1. The U.N/ Charter System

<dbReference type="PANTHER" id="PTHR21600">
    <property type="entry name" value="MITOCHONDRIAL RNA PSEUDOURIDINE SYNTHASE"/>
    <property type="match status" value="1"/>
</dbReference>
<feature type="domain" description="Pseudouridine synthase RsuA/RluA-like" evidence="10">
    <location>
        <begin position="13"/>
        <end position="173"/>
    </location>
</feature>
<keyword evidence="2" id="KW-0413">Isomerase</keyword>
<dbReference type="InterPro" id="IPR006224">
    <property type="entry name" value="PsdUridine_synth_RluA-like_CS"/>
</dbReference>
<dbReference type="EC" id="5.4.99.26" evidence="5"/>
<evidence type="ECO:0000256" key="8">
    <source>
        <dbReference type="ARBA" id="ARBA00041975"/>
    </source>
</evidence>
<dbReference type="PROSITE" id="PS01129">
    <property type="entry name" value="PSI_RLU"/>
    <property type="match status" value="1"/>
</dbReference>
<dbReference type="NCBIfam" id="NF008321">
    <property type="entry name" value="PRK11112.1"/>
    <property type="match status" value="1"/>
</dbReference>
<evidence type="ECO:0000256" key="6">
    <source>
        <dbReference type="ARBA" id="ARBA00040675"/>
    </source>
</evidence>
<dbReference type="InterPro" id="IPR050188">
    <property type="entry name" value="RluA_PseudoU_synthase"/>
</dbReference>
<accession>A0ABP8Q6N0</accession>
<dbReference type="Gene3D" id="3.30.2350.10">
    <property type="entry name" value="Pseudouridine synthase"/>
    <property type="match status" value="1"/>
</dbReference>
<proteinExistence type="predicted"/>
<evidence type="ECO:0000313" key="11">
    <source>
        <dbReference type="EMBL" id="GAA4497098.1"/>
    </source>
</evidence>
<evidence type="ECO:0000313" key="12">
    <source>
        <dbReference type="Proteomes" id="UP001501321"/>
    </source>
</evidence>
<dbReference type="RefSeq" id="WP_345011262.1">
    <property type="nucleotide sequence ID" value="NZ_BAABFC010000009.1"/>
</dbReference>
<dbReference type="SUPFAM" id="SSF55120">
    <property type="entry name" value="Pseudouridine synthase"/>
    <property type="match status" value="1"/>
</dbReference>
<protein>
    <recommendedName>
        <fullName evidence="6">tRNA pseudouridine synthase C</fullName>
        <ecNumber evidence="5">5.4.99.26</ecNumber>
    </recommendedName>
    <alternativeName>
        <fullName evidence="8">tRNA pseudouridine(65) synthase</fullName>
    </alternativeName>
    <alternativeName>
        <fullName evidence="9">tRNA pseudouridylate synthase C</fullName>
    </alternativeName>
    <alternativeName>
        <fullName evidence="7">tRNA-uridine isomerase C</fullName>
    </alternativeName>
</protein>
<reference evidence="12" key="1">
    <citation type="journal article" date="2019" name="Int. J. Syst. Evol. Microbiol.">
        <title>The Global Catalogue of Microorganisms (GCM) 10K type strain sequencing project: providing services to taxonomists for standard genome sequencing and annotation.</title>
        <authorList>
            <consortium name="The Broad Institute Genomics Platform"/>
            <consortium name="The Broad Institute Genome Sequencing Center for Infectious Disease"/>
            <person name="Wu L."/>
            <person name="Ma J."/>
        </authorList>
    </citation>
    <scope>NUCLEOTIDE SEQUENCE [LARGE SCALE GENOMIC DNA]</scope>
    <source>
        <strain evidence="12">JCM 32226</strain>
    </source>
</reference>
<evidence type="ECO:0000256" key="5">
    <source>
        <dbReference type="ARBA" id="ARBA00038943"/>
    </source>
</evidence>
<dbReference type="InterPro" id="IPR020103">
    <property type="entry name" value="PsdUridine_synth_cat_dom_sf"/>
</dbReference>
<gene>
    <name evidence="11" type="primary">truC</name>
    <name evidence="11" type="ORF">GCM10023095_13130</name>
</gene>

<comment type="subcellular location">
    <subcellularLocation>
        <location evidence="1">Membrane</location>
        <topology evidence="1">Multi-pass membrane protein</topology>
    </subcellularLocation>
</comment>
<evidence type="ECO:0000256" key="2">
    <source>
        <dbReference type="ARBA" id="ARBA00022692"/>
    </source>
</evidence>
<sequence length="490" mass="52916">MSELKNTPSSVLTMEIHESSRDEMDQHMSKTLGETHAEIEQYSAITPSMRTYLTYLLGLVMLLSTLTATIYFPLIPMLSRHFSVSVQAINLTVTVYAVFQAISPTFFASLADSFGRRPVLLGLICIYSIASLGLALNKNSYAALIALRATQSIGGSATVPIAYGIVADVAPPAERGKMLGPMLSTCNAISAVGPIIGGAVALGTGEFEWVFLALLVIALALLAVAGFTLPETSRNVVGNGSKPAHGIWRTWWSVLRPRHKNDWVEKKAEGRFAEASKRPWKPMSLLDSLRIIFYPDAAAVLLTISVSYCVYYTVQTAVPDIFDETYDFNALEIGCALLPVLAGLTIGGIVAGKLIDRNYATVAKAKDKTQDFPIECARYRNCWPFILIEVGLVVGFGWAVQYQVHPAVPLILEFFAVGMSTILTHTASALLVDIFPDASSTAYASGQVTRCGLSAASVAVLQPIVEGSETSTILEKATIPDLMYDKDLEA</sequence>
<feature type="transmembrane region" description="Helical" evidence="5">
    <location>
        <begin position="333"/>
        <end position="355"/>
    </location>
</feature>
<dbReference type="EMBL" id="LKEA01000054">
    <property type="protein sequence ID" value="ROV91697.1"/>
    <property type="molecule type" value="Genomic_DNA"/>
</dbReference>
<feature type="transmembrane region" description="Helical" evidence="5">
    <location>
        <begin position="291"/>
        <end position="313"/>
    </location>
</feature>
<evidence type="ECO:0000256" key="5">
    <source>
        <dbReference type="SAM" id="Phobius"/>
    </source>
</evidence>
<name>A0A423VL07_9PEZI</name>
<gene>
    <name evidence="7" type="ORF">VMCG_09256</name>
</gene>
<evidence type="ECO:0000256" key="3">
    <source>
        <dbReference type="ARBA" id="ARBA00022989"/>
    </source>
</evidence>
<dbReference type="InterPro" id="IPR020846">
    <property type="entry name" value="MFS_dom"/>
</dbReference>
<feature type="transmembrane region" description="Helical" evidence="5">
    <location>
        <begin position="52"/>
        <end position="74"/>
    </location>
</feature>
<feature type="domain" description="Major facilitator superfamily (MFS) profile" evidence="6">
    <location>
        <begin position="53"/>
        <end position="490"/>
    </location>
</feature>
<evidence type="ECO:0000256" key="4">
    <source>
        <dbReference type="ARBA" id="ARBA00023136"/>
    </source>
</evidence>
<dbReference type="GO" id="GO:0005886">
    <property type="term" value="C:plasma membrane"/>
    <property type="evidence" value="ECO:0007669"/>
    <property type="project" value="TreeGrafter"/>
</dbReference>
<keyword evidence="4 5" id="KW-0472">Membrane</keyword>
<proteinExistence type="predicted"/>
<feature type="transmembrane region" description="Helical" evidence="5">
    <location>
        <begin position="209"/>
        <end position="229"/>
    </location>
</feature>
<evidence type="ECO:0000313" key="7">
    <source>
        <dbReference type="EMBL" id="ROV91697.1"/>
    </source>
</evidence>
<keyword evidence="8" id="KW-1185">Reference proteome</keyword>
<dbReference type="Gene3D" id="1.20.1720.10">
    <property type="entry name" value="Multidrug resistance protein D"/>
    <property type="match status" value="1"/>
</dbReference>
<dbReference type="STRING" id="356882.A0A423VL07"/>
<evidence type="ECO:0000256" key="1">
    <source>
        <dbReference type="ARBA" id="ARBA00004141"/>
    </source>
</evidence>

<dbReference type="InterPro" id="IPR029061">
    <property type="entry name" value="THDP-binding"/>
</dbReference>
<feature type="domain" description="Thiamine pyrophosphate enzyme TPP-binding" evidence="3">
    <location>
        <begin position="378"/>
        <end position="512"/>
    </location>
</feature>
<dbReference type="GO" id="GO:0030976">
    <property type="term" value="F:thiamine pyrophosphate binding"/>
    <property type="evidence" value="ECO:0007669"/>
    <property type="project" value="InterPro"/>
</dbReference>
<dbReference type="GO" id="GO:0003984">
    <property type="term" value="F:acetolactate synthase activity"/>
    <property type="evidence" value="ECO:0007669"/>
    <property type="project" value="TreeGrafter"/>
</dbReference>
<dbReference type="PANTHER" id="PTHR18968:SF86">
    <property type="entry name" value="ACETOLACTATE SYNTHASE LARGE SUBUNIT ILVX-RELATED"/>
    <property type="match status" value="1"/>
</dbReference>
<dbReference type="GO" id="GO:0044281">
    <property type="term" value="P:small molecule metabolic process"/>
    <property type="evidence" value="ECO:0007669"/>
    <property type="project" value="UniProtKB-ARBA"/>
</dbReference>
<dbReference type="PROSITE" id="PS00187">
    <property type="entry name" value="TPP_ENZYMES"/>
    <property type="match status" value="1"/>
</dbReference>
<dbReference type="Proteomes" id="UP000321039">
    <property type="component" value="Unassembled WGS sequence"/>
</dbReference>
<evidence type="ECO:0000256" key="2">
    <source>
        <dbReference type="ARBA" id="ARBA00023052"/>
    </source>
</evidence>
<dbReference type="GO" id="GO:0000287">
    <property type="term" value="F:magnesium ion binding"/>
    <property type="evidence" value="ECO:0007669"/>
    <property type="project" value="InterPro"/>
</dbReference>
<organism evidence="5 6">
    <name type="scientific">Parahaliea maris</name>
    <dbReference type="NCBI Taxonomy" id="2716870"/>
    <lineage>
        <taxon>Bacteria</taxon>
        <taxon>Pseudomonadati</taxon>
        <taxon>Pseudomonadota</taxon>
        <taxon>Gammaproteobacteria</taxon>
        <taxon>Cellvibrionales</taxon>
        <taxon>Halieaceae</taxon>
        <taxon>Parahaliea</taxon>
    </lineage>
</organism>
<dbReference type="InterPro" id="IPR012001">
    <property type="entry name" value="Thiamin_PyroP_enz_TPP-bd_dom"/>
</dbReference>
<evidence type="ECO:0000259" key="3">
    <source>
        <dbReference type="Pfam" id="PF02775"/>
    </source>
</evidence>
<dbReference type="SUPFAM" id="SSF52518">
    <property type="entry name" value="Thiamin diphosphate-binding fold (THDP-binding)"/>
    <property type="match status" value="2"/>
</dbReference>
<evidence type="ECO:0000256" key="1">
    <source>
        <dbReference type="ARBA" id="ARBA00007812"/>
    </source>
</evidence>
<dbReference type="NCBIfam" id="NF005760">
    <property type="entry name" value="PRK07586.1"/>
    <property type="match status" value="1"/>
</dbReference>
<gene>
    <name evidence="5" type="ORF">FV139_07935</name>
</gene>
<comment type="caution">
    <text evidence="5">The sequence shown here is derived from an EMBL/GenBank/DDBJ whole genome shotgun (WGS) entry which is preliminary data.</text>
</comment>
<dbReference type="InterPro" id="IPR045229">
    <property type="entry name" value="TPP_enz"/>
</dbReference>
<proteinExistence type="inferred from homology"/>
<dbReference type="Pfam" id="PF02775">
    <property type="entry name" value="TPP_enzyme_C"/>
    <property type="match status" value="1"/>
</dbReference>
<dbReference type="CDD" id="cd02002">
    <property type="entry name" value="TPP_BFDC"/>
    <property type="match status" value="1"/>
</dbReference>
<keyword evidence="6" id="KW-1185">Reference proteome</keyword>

The U.N. Charter system established in 1945 presents an ambiguous model of international governance in this regard. On the one hand, the Charter abolished what where once presumed to be the core prerogatives of sovereign states and replaced them with the principles of collective security, international cooperation and a new model of international law. Sovereign states lost their right to go to war and “aggressive” war became illegal. The Charter authorized a collective political body, the Security Council, to decide whether a threat to the peace or act of aggression exists, as well as what measures to be taken to restore peace and security. In short, collective security was to replace the “self-help” of sovereign states in enforcing the ban against aggression. The International Court of Justice established by the Charter interprets and applies international law. Moreover, the new international organization established by the Charter, acquired a claim to legislative authority, itself becoming a new source of obligations and international law based on the principle of consensus. Law–making by consensus overrides the opposing will of a minority of states, and is binding on them despite their lack of consent. Finally, sovereign states accepted being obligated by human rights principles, articulated in the U.N. Charter and subsequent Declarations and Covenants, by implication renouncing impermeability to international law in this domain and potentially eroding domestic jurisdiction over certain issues.